• Keep it technical.
  • Don't just say "no"; say "no" with a reason.
  • Organize a face-to-face gathering at least once a year, if possible.

Joe Brockmeier (also from Novell) has an insightful quote about the "coordinator" role: "Community management really isn't about 'running' a community, it's about working with and facilitating a community."

And Greg Kroah-Hartman (Linux driver project) has this advice: "The best thing I've learned over the years is humility. There is always someone out there that is better than you and can point out problems in your code. And that's good, because in the end what matters most is the code getting better, and by virtue of that, Linux getting better."

Monday, May 2, 2011

The Future of FreeDOS

I've been thinking a lot over the last few years about leveraging our niche, and the future of FreeDOS as a modern DOS. Now that I'm back at project coordinator, I'd like to help drive this forward.

I start by thinking back to the early 1990s. Microsoft released MSDOS 5 in 1991, and MSDOS 6 in 1993. But they had clearly set their future direction towards Windows (3.0 in 1990, 3.1 in 1992 - and of course Windows 95 in 1995.)

FreeDOS aimed to create a free, compatible alternative to MSDOS. And I believe we met that goal in version 1.0 several years ago. We've even extended the feature set (read: utilities) from MSDOS 6. But FreeDOS is still - essentially - a clone of the old MSDOS.

But in an alternate reality, what would DOS had looked like if Microsoft hadn't moved to Windows? I think we get to define what that looks like.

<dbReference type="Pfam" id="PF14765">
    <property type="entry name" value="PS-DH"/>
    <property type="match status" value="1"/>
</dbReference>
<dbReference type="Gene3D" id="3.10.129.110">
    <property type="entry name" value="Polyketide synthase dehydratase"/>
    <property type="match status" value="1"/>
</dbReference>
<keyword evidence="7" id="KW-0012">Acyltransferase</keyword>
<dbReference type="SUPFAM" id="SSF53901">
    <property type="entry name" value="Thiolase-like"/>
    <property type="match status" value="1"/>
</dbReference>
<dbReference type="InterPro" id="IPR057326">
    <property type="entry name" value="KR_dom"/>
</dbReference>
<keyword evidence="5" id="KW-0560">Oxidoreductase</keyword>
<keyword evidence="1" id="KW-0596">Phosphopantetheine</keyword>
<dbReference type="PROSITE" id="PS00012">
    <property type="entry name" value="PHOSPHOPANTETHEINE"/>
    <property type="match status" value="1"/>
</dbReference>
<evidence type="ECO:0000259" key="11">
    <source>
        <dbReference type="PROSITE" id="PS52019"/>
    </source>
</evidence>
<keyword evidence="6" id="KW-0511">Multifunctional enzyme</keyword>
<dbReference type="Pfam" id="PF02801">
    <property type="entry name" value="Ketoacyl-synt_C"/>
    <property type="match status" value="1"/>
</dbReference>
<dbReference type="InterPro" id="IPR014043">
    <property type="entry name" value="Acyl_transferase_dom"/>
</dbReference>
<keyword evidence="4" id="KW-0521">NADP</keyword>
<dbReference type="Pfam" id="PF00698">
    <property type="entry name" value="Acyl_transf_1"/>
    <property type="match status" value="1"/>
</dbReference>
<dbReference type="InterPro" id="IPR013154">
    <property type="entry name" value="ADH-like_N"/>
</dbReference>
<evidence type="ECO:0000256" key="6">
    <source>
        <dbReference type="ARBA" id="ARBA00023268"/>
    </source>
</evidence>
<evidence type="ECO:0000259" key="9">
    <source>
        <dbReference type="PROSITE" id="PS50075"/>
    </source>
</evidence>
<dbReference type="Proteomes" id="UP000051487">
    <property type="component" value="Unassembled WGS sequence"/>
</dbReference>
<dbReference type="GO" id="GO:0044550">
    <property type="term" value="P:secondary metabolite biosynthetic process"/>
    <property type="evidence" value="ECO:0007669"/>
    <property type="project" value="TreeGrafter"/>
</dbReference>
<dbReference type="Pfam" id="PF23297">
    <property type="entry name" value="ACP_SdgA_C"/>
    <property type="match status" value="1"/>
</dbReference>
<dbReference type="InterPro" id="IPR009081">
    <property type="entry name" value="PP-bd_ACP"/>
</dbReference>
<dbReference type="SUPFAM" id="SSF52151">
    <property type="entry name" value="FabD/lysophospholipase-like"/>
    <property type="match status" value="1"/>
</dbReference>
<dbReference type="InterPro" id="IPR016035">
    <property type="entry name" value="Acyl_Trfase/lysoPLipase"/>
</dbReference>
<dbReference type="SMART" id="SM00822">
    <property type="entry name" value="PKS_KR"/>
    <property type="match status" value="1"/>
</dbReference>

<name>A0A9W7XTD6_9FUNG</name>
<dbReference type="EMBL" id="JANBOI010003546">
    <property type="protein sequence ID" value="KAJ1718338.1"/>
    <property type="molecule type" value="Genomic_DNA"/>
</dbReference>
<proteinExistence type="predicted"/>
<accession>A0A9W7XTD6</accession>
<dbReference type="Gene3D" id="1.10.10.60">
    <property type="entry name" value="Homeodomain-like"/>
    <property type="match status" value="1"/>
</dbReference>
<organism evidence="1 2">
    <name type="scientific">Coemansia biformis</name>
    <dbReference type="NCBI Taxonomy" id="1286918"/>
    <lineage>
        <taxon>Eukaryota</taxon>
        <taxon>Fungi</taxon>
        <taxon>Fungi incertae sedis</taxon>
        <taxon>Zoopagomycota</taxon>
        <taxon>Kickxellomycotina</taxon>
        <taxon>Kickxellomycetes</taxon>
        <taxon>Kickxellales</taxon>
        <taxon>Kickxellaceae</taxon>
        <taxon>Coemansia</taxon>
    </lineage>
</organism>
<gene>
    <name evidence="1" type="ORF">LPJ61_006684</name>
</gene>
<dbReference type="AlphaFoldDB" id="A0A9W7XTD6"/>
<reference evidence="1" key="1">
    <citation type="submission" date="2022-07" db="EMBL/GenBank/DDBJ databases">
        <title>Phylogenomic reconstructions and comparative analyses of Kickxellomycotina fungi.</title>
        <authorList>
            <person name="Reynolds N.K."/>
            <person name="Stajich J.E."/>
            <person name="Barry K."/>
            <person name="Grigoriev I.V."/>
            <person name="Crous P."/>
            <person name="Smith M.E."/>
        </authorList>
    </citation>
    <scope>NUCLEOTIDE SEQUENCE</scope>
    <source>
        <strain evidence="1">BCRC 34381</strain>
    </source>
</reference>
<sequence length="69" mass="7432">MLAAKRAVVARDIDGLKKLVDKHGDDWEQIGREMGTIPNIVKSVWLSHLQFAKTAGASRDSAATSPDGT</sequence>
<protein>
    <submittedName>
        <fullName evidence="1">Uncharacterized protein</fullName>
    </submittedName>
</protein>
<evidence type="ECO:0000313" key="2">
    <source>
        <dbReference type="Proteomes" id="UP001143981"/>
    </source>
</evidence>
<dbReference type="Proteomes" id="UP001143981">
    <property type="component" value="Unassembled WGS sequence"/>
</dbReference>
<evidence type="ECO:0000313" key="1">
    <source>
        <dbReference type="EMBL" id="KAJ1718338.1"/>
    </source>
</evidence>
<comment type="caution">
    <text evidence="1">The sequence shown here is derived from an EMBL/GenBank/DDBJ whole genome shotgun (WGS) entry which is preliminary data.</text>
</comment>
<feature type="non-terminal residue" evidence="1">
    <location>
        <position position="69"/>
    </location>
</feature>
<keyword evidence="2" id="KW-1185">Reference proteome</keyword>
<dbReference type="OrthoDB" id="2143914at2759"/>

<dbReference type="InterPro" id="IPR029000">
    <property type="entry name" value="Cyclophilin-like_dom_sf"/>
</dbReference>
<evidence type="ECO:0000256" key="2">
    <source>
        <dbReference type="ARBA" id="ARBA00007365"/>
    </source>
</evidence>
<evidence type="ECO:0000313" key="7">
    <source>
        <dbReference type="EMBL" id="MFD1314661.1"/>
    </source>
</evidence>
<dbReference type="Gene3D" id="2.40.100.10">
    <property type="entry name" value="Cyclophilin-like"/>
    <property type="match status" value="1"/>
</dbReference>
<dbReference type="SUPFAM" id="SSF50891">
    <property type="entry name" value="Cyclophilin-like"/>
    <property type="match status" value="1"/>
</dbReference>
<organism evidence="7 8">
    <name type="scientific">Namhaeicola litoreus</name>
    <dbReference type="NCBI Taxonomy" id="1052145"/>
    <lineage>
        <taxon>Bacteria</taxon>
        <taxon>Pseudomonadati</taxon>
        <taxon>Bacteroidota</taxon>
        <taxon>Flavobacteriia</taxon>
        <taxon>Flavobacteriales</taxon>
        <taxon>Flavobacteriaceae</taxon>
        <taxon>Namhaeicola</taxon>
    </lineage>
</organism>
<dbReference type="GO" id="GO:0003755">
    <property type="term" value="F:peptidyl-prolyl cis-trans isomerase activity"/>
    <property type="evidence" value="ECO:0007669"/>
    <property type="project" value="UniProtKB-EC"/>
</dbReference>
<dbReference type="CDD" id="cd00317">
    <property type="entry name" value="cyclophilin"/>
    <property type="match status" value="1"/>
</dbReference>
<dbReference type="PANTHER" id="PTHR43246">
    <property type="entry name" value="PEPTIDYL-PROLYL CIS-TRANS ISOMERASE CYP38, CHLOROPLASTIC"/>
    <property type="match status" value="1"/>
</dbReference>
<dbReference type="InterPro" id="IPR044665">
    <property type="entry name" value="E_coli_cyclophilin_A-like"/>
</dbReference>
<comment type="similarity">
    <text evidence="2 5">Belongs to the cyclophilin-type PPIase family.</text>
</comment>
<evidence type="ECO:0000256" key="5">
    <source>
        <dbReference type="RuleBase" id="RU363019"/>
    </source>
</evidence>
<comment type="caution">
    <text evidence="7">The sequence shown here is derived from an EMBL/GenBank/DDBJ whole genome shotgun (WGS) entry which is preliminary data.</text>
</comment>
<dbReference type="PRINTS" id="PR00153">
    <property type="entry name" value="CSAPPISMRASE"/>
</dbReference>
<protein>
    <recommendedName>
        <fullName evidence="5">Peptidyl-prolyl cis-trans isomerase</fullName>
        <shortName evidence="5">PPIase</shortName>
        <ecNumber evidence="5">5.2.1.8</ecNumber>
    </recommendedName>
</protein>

And we shouldn't be afraid to change the classic definition of "DOS" to get there. Minimally, applications written for MSDOS 6 should still run under whatever "FreeDOS 2.0" becomes. Aside from that, we are free to make whatever changes to turn FreeDOS into a relevant, modern operating system.

I envision FreeDOS "2.0" as being a more modern version based on FreeDOS 1.0 (or 1.1, if I can convince someone to package up our current software set into a new release.) But FreeDOS "3.0" or some later version should switch to a multi-tasking FreeDOS model, with expanded driver support. Especially network driver support.

I think FreeDOS will remain a single-user command-line environment. I'd like to draw on other modern environments to define that. The GNUish utilities are an obvious area to draw on. I don't believe we need to create a "mini-Linux" environment, but having those GNUish utilities will bring a familiar feel to FreeDOS. By extension, that crossover with Linux may be enough - by itself - to attract new developers.

FreeDOS 1.0 (and the alpha/beta releases) divided our software into package sets, or "disk sets", with BASE being the area that replicated MSDOS functionality. As we transition into a more modern "DOS", I think we'll have to reconsider what's in those categories, including re-defining the population of BASE.

Saturday, April 23, 2011

I'm back!

Pat and I have been discussing this via email for a week or so, but it's official now. Pat needs to step away from the FreeDOS Project for personal reasons, and I've agreed to return as FreeDOS project coordinator.

So let me take this moment to say "I'm back!"

A quick summary for those curious about my whereabouts since doing the handoff to Pat in 2009:

I had planned to enter grad school, for a Master's degree in Management of Technology ("MS-MOT"). But a few months after passing the coordinator role to Pat, and right before entering the MOT program, I had an opportunity to apply for an outstanding job. I had to decide: pay the non-refundable tuition, and ignore the fabulous opportunity—or miss the tuition deadline to apply for the new position.

I went for the job. While I didn't get that job, those events led me to an even better position as campus IT Director/CIO at the University of Minnesota Morris, where I am now.

I never totally disappeared from FreeDOS, anyway. If you're on the 'freedos-svn' email list, you may have noticed I did some work on an updated FreeDOS Installer. And of course, I've been updating the web site.